there is no such thing as history

Posted on October 8, 2008
Filed Under culture, history | 1 Comment

A story from the Daily Mail about three women, completely devoted to recreating the past

Joanne Massey, 35, lives in a recreation of a 1950s home in Stafford with her husband Kevin, 42, who works as a graphics application designer. Joanne is a housewife. She says:

I love nothing better than fastening my pinny round my waist and baking a cake for Kevin in my 1950s kitchen.

I put on some lovely Frank Sinatra music and am completely lost in my own little fantasy world. In our marriage, I am very much a lady and Kevin is the breadwinner and my protector.

Enlarge time warp wives

Joanne Massey: ‘Living like this makes me happier’

We’ve been married for 13 years and we’re extremely happy because we both know our roles. There is none of the battling for equality that I see in so many marriages today.

What’s wrong with wanting to be adored and spoiled? If I see a hat I like, I say ‘Oh, we can’t afford that’ and Kevin says: ‘You have it, I’ll treat you.’

I don’t even put petrol in our Ford Anglia car, which is 43 years old, because I think that is so unladylike. I ask Kevin to do it.

I make sure our home is immaculate, there is dinner on the table, and I look pretty to welcome my husband home.

My kitchen is an original ‘English Rose’ design, with units made from metal, which was very much the ‘in thing’ then.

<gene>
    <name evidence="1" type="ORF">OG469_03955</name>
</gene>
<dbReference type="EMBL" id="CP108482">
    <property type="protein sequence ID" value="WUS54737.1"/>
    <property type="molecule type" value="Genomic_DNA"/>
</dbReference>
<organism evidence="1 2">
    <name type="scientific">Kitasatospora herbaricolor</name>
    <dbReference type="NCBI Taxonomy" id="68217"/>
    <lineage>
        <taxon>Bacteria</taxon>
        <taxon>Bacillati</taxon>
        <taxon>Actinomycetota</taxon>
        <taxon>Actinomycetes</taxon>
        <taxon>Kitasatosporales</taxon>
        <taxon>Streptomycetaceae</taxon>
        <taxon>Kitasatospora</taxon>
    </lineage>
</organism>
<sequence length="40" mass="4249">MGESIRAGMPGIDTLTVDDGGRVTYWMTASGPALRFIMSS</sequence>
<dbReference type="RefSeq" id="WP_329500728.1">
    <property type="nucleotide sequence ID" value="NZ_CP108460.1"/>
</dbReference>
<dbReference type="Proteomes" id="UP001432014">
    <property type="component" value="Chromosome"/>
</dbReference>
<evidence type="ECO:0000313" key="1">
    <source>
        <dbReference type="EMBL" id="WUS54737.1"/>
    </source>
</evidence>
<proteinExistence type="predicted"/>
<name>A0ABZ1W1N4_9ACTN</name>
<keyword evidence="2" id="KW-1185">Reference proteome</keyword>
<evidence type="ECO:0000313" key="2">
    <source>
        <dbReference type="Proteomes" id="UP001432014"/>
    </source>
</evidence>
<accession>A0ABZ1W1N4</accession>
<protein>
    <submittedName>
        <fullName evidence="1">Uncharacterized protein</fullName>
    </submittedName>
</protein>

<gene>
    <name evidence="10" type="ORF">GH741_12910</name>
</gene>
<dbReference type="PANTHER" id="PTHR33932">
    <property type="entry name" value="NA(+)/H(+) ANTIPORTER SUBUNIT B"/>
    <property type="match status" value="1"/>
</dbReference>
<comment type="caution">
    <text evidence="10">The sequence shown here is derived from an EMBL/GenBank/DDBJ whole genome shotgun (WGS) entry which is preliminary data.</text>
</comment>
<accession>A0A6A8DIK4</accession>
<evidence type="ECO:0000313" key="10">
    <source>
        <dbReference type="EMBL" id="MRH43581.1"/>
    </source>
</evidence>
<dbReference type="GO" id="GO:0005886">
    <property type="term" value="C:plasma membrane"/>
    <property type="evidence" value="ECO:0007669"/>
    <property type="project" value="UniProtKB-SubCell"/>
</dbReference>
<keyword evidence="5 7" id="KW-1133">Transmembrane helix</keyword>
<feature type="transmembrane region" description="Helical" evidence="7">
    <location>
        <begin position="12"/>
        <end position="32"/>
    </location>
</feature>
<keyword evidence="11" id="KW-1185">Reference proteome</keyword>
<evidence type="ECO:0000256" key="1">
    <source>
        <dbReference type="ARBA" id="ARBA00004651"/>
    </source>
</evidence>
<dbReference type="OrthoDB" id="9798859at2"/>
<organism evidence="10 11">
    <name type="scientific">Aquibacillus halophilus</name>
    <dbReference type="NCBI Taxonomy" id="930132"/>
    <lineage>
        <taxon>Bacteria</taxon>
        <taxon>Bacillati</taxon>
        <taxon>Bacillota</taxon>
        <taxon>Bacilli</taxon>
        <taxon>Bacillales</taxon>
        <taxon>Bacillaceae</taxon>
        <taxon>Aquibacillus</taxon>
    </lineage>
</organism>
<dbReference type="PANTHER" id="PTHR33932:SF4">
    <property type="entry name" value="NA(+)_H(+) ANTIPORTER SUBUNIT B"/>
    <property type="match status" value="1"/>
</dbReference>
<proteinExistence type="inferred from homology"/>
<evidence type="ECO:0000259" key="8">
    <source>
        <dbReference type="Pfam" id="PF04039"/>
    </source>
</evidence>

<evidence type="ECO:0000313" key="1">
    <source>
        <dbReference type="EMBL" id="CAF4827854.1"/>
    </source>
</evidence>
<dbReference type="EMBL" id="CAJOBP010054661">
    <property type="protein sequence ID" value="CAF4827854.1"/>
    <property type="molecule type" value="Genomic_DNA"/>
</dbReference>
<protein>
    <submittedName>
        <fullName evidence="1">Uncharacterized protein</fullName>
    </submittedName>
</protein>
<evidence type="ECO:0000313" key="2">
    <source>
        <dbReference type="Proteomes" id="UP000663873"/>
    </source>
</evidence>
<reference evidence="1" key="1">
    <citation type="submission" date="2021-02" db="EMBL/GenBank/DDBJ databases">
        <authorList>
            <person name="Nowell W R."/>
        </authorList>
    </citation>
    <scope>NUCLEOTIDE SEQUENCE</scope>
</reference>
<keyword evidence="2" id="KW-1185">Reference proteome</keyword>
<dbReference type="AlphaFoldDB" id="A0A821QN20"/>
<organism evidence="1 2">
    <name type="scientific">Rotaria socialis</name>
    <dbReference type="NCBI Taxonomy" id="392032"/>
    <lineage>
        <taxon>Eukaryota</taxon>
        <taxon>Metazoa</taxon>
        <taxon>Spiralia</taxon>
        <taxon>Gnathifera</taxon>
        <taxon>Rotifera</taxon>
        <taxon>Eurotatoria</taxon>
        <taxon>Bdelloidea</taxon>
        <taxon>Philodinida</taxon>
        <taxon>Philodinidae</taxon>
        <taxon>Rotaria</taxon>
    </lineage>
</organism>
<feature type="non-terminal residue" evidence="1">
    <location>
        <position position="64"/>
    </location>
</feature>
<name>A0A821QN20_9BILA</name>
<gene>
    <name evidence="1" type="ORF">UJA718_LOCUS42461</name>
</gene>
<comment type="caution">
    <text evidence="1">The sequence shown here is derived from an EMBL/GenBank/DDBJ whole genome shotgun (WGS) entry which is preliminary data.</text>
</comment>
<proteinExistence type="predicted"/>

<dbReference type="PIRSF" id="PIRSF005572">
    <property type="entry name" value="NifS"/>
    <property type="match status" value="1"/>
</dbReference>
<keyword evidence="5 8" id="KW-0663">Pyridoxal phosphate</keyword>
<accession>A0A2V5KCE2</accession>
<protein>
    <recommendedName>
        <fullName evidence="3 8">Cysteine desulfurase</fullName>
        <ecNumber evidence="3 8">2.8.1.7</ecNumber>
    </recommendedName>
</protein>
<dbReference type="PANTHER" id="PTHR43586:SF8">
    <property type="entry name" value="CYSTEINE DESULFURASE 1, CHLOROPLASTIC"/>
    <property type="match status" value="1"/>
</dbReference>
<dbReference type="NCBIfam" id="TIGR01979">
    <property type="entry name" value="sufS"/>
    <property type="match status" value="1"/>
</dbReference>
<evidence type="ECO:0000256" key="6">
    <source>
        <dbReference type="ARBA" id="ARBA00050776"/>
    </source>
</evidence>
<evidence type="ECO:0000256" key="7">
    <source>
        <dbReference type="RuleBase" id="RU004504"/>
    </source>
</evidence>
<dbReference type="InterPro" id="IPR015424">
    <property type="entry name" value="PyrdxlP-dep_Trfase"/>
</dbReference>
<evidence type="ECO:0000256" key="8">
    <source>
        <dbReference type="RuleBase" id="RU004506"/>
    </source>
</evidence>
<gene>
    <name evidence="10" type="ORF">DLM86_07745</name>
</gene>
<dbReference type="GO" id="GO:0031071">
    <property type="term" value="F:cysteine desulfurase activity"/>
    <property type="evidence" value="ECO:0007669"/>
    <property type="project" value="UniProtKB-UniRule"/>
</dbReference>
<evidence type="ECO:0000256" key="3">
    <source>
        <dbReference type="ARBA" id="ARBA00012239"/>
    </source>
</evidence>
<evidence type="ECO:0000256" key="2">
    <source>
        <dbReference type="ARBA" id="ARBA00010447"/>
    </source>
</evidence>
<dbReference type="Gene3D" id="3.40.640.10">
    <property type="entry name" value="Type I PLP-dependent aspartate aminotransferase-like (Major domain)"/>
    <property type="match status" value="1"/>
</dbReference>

We bought it from a family in Scotland who saw our advert in an antiques magazine.

They had it in their garage to keep tools in, so it needed renovation. I have an original Kenwood Mixer, the phone is bright pink Bakelite, and even my crockery is original 1950s.

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One Response to “there is no such thing as history”

  1. Cat Sparks on October 8th, 2008 4:13 pm

    Back in my art school days I was friends with a girl who I’ll call Charmaine. She was heavily into the 1950s rock & roll style thing: swing dancing, big old cars and beefcake boys with Bril Cream combed through their hair. Charmaine’s wardrobe contained nothing manufactured after 1965 – including her underwear, which was all vintage panties, stockings and suspender belts.

    Her life seemed to be one long string of soap-style microdramas; entanglements involving her handsome boyfriend, his equally handsome best friend and a bevy of girls who looked and danced just like her. The boyfriends all looked the same to me. Hard to tell guys apart when they don’t speak, dress to match their cars and spend their lives flat on their backs tinkering under the chassis.

    Monday mornings would often begin with her dragging me aside for a heart-to-heart. Her period was late… would the baby belong to her boyfriend or his best mate? Some girlfriend or other had betrayed her deepest secret… how would she ever be able to trust again in this crazy mixed up world?… etc. She was living a Teen Dream Girls Club annual, c1950 and I was utterly facinated, taking special note of the way she always used to reapply her lipstick after lunch and say such things as ‘now I feel human again’. Eventually, I began to understand my role in her world. I was playing the character of frumpy playground confidant; plain Jane to her Doris Day. In truth, she knew nothing about my life. As far as she was concerned, there wasn’t really anything to know.

    We lost touch after art school, but I ran into her on millennial New Years Eve, at a concert in the Domain, front row of the audience for a 15 piece latino band. ‘I’ve quit my job’, she told me, gesturing to a hot young guy on stage. ‘He’s my new boyfriend. I’m going on tour with the band as their manager.’

    I never saw Charmaine again.

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